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Hot-carrier transport in new photovoltaic materials using ultrafast holographic microscopy


When a semiconductor absorbs photons with energy in excess of the bandgap, the charge carriers generated will initially have a characteristic temperature that is higher than the lattice temperature. The carriers then proceed to cool down towards the bandgap through carrier-phonon scattering, which typically takes place in under 1 picosecond. That is much faster than the timescales involved in extracting the carriers in a solar cell device. This ultrafast dissipation of the excess photon energy before it may be extracted leads to what is known as the Shockley-Queisser limit for the efficiency of solar cells, which is around 30%. It is not a fundamental limit however: if carriers could be extracted before cooling, great gains in efficiency would be possible. A positive feature is that hot carriers typically diffuse faster than cold carriers, but the sub-picosecond timescales impose the largest challenge. Recently, it was shown that tin-based perovskites have carrier cooling times as long as nanoseconds, so there is immense promise that they can be used in new solar cell designs.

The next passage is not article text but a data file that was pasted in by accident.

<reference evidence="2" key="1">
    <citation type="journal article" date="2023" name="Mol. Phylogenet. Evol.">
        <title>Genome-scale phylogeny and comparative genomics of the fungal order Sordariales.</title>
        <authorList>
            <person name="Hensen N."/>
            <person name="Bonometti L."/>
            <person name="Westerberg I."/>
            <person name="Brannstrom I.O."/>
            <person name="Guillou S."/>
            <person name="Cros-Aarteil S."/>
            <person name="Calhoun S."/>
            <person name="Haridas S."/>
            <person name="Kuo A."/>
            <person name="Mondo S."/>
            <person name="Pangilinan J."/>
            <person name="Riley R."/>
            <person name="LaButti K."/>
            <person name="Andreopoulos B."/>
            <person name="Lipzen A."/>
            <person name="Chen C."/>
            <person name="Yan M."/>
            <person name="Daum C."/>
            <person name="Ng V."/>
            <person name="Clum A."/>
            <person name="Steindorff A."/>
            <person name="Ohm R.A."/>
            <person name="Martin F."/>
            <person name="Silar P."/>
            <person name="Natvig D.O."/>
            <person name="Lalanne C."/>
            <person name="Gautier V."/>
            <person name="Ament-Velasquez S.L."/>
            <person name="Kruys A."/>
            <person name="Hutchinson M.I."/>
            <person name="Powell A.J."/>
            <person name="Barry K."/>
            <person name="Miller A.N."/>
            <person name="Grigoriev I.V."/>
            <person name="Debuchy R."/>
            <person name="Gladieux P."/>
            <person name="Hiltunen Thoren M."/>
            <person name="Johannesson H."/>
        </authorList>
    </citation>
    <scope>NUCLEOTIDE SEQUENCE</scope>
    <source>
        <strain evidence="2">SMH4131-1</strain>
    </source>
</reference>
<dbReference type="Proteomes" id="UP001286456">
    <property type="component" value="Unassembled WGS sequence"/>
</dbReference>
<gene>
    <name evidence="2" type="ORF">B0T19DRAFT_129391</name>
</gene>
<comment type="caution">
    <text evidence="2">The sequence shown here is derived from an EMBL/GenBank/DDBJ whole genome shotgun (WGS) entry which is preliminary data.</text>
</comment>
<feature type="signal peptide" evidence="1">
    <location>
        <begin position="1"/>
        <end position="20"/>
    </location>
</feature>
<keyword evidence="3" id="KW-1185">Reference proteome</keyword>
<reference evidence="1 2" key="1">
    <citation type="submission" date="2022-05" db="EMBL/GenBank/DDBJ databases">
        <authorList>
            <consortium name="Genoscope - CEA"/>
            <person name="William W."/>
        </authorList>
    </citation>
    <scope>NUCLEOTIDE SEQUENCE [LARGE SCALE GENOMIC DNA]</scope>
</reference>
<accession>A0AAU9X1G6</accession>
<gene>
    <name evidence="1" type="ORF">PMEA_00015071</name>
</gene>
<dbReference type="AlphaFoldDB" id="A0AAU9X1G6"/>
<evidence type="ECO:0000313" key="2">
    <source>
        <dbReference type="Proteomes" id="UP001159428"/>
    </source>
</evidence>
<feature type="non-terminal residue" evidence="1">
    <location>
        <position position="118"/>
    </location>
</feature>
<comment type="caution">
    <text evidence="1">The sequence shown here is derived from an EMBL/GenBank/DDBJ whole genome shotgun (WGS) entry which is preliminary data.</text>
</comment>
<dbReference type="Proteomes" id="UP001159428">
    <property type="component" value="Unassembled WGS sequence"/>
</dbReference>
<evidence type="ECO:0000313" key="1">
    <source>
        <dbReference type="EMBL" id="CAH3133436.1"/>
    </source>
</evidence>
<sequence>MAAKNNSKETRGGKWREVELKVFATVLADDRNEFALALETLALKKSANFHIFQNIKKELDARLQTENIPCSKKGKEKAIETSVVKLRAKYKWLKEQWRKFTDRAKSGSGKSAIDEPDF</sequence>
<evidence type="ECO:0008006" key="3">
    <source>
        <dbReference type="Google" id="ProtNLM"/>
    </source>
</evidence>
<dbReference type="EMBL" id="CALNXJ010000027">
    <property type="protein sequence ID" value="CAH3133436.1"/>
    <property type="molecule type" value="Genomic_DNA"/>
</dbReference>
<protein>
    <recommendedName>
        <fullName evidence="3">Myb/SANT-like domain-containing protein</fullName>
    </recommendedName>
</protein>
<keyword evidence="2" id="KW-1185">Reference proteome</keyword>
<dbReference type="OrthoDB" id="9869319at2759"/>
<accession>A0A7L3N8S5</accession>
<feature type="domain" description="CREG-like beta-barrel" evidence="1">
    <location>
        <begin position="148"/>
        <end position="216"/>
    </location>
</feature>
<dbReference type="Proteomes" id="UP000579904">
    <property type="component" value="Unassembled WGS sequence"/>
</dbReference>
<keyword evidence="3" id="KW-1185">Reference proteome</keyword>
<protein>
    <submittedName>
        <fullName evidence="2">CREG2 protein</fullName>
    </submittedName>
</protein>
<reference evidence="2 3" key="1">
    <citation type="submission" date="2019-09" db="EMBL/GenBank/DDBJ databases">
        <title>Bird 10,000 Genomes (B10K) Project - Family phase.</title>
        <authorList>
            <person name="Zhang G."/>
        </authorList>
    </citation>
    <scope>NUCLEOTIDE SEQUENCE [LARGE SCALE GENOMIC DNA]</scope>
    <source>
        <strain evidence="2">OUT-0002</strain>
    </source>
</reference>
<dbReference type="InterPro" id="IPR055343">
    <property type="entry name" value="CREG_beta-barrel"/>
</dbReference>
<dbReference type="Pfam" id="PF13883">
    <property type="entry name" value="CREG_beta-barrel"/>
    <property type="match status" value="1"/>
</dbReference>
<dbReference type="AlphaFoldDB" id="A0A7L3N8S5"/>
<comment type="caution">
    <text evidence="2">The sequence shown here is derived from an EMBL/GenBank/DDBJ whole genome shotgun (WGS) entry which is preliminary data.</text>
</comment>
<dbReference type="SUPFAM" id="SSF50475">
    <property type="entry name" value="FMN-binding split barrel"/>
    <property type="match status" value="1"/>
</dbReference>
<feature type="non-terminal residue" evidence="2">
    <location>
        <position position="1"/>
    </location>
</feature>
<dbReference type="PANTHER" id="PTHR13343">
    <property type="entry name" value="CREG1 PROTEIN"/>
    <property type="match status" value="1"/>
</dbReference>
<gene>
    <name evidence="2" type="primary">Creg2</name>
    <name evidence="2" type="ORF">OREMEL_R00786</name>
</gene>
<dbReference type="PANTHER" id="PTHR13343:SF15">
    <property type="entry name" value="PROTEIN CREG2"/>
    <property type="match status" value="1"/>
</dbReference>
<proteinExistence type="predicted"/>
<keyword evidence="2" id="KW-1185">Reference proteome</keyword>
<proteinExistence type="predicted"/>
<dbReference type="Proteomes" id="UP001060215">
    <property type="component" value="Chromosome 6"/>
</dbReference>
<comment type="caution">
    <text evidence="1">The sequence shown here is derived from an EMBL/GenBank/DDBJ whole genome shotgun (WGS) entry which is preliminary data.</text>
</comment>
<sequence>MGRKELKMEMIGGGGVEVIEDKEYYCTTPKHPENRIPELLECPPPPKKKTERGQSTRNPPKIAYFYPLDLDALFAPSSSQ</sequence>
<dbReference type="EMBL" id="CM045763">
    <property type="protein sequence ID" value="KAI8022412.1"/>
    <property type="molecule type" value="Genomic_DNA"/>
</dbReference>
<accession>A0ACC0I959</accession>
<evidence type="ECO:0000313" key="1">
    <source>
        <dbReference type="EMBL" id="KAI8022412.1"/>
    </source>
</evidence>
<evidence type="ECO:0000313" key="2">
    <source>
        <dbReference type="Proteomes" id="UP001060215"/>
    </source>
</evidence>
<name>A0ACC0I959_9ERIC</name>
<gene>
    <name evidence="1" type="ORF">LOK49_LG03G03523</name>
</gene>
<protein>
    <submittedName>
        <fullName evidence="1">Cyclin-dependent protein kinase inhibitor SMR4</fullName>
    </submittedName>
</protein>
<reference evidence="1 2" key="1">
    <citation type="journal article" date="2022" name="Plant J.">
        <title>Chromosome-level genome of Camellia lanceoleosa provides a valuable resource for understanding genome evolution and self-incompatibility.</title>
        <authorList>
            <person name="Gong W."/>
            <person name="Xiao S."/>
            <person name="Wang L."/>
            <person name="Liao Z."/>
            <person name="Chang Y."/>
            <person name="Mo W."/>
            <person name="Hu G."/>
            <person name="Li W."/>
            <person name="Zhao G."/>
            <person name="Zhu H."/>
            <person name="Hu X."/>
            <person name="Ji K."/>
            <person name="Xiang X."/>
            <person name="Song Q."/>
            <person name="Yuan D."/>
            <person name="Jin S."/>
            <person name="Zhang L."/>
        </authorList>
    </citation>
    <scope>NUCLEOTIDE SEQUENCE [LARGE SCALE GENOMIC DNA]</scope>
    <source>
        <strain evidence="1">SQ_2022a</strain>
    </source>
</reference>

In this Master’s thesis, the student will learn and apply an innovative technique developed in our lab to study hot-carrier transport in tin-based halide perovskites in collaboration with the group of Maria Antonietta Loi (University of Groningen, Netherlands). The technique used is ultrafast holographic microscopy, a novel concept that enables ultrafast imaging of large sample areas simultaneously. Standard femtosecond microscopes image carrier diffusion around a single diffraction-limited excitation spot, lacking any ability to address sample heterogeneities and needing tedious sequences of measurements of different spots to acquire statistics. Thanks to the new holographic approach, we are able to study carrier diffusion around 100 diffraction limited spots in a single measurement, vastly outperforming standard techniques. The student will perform experiments to characterize the carrier diffusion in tin-based perovskites and analyze the data to extract the diffusion parameters.

If you want to have a chat and visit the lab, or more information on how the technique works, please email franco.camargo@cnr.it.

See also:

  • H-H. Fang, S. Adjokatse, S. Shao, J. Even, and M. A. Loi, Nature Communications 9, 243 (2018)
  • M. Liebel, F. V. A. Camargo, G. Cerullo, and N. F. van Hulst, Nano Letters 21, 4, 1666–1671 (2021)
  • M. Hörmann, F. Visentin, …, G. Cerullo, and F. V. A. Camargo, Ultrafast Science 3, 0032 (2023)